Network administrators like learning about new tools and being in the know about the issues likely to affect their network management. The top posts of 2009 reflect those concerns.
#1 Convert PDF files to other editable formats with this tool
Derek Schauland wrote about an application called Able2Extract that allows PDF documents to be converted to other editable formats, such as Microsoft Word, Excel, or PowerPoint, as well as Open Office, RTF, TXT, and HTML. TechRepublic members love a handy tool! Read the original post
#2 SSL: Really broken this time
Michael Kassner got the year started off with news that cryptographers had figured out how to exploit a known weakness in the MD5 algorithm, allowing them to create forged digital certificates. The possible effect of this on the HTTPS protocol got everyone's attention. Read the original post.
#3 Rogue software: How do you know?
In the endless battle against malware, one of the trickier developments is the "rogue" security products that actually do the very thing you're trying to prevent or clean up. Michael Kassner took a look at this dilemma and shared some legitimate Web sites that list rogue software. Read the original post.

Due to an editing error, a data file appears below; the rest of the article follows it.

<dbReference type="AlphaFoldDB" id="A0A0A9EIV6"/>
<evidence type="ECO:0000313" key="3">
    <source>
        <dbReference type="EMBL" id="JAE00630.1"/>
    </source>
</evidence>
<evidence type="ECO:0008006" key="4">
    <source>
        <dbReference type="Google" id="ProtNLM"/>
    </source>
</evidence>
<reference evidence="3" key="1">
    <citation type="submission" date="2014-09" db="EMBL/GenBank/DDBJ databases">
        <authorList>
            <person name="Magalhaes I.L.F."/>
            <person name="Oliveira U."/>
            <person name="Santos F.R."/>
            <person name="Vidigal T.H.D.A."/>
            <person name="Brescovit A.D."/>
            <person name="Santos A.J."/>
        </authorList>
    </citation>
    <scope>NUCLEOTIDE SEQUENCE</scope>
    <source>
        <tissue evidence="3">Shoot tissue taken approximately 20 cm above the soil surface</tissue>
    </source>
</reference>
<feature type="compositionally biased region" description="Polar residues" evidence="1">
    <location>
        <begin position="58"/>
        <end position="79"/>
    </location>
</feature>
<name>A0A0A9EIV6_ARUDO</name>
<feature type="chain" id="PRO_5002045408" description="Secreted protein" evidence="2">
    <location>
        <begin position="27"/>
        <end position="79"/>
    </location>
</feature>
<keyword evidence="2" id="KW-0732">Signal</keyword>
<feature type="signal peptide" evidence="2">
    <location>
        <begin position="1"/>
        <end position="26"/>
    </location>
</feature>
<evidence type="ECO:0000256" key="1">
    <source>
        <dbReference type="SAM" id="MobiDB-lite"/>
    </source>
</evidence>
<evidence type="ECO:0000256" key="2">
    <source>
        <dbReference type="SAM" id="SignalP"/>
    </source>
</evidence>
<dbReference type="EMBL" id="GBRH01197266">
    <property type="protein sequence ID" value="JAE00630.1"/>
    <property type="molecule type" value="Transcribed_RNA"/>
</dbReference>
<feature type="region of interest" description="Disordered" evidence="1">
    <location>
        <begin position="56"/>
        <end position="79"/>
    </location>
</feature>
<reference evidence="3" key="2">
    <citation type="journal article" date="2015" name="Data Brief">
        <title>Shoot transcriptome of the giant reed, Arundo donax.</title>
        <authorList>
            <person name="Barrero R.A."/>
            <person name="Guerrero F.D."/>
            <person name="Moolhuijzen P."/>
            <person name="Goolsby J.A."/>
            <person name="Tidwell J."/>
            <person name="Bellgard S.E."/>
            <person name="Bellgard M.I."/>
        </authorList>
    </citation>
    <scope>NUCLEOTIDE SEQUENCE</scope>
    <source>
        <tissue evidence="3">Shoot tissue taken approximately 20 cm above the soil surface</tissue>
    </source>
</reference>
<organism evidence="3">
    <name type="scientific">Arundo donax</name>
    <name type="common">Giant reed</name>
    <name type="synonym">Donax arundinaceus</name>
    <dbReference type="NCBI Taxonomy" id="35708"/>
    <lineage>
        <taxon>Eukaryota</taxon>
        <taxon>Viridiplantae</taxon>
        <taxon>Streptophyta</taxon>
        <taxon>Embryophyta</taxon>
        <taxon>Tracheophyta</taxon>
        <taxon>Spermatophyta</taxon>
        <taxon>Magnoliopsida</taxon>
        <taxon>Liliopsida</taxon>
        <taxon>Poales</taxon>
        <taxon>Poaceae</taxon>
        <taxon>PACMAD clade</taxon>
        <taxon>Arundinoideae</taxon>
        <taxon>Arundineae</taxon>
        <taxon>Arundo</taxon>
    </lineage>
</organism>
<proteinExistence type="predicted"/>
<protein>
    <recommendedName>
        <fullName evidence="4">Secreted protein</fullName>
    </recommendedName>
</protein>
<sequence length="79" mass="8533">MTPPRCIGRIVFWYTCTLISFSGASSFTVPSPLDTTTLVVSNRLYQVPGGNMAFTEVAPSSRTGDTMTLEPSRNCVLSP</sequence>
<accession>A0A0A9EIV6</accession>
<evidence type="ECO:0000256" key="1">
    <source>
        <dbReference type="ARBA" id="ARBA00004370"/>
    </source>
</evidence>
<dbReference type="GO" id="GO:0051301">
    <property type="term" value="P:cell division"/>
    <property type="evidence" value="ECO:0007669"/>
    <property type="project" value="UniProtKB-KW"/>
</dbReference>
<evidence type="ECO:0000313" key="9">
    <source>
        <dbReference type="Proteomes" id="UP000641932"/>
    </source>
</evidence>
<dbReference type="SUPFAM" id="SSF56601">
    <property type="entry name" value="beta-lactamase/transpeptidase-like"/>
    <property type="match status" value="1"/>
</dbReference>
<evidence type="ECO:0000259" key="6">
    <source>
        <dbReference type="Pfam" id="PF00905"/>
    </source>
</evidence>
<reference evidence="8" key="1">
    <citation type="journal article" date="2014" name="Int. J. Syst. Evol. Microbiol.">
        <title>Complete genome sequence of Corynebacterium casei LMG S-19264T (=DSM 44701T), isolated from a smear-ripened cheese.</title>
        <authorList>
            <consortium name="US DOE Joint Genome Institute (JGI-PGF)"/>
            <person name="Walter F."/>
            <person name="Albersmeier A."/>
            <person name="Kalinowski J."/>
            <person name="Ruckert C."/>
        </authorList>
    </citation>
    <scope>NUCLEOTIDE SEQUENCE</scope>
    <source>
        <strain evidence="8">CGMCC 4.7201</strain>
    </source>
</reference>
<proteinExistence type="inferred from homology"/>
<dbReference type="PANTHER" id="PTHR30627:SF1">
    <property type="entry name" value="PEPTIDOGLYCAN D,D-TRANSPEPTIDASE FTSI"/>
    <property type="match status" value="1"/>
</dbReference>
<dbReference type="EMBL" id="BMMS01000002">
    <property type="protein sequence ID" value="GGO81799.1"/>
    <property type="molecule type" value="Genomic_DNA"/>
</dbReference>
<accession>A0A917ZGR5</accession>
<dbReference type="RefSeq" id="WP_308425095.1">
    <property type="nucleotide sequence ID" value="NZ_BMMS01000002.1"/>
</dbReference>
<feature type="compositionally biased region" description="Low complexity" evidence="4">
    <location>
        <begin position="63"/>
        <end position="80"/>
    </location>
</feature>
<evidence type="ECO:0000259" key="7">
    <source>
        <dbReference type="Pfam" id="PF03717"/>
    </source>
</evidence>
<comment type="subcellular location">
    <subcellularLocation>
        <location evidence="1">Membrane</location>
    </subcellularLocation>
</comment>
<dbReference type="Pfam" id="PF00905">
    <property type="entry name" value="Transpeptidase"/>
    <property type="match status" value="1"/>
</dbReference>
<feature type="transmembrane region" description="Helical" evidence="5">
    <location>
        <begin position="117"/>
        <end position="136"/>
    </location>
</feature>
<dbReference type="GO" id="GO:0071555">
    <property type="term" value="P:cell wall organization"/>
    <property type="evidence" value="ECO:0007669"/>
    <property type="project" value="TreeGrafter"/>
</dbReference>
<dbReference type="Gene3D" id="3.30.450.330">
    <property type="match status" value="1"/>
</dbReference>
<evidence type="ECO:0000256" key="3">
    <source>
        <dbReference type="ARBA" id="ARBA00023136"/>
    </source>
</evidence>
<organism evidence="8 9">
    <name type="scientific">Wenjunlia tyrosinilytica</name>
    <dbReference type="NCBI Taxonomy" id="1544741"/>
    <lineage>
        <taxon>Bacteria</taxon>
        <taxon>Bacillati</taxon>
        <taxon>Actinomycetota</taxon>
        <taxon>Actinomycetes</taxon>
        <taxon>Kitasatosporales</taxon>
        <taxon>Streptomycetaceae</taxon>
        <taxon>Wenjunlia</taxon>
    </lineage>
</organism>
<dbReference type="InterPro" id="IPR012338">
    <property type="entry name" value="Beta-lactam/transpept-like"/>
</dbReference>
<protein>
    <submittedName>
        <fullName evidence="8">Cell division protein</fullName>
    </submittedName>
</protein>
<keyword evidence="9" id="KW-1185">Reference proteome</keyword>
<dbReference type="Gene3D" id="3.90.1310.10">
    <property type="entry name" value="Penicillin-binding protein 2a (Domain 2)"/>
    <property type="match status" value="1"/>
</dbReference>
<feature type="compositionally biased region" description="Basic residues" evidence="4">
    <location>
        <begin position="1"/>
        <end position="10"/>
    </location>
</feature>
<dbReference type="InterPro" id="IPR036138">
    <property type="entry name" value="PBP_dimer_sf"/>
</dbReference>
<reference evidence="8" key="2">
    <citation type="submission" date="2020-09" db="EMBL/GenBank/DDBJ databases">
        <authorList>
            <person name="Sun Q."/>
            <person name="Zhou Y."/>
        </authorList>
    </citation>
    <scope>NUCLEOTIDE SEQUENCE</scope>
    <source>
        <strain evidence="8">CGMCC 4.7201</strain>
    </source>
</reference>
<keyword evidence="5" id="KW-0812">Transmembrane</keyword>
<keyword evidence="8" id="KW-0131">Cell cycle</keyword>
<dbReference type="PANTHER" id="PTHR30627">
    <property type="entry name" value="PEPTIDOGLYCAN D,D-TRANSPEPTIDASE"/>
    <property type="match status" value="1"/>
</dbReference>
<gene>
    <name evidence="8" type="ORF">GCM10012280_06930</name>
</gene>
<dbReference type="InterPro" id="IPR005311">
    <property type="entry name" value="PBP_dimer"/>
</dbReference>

#4 Proposed legislation would require Internet traffic logging
Earlier this year, there was a lot of discussion about proposed legislation for ISPs, which would require them to keep Internet traffic logs for possible use by law enforcement for up to two years. Rick Vanover wrote about the possible network management impact of such a requirement. Read the original post. (For the record, both the House and Senate bills have been referred to commitees ever since.)
#5 A tickle script you simply must have for your network engineering toolbox
IT pro Lori Hyde provided a popular TCL, or "tickle" script, that admins can use to perform a variety of duties on Cisco routers. Read the original post.
#6 Honorable Mention: IP subnetting made easy
George Ou's tutorial on IP subnetting first appeared in the Network Administrator blog in March, but it was actually a reprint of an article that he wrote in 2006. Still it was, and continues to be, such a popular resource that I'm including it in the list of the year's best. Read the not-so-original post.
Selena has been at TechRepublic since 2002. She is currently a Senior Editor with a background in technical writing, editing, and research. She edits Data Center, Linux and Open Source, Apple in the Enterprise, The Enterprise Cloud, Web Designer, and IT Security blogs.